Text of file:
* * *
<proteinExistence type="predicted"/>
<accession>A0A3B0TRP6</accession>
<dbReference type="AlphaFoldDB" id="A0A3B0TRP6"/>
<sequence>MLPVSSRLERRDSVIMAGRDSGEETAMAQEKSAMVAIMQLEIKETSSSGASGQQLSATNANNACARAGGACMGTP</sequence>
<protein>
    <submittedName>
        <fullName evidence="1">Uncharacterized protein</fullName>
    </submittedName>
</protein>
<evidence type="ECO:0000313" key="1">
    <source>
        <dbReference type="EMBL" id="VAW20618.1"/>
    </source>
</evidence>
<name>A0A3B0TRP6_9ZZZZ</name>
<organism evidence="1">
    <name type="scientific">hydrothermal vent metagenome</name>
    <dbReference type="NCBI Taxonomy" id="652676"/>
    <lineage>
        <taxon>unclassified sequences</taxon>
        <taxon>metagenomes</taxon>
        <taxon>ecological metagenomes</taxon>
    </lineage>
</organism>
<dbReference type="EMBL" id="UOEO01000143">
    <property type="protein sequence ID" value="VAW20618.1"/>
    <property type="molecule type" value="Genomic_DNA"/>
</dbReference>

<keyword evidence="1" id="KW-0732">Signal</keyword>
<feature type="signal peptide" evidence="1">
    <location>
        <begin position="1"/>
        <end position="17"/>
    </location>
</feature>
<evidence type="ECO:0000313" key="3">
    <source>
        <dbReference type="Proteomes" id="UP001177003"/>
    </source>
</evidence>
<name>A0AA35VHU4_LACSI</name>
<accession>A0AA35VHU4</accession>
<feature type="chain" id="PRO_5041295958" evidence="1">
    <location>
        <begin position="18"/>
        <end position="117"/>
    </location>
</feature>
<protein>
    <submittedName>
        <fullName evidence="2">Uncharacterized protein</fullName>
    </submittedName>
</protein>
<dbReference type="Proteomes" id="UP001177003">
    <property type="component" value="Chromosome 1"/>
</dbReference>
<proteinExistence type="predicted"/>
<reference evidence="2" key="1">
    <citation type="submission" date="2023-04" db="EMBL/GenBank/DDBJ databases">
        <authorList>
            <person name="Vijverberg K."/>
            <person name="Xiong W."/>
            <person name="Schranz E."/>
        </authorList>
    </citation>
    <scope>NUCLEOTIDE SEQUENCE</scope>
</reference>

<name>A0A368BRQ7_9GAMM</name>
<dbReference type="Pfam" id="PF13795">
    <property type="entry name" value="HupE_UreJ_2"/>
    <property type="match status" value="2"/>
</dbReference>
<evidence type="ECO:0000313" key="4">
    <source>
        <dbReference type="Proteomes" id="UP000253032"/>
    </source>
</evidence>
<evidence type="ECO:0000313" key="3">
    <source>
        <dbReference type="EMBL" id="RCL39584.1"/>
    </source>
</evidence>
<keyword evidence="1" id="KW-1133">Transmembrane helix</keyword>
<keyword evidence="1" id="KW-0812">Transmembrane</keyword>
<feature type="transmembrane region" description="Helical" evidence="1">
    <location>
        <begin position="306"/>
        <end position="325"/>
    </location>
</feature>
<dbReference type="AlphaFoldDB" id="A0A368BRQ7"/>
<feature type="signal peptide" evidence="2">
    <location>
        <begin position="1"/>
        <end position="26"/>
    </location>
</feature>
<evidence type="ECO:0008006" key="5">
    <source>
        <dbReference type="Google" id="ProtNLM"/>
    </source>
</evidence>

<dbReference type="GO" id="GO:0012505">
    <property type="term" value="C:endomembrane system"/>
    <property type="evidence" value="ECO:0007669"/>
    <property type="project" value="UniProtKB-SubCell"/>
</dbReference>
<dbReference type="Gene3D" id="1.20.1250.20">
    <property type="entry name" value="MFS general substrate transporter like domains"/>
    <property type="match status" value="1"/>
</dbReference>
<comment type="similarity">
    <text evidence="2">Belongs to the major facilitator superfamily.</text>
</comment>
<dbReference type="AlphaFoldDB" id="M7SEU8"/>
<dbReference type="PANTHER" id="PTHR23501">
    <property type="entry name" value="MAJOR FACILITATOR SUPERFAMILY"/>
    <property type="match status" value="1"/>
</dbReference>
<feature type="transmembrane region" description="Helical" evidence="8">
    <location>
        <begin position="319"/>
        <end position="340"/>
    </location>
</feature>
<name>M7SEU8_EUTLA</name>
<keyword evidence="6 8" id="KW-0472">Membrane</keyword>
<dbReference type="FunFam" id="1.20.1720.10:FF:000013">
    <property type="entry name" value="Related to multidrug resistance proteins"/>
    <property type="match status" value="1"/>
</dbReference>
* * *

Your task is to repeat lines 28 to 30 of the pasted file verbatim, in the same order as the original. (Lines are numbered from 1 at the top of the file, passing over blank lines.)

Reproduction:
</dbReference>

<keyword evidence="1" id="KW-0732">Signal</keyword>
<feature type="signal peptide" evidence="1">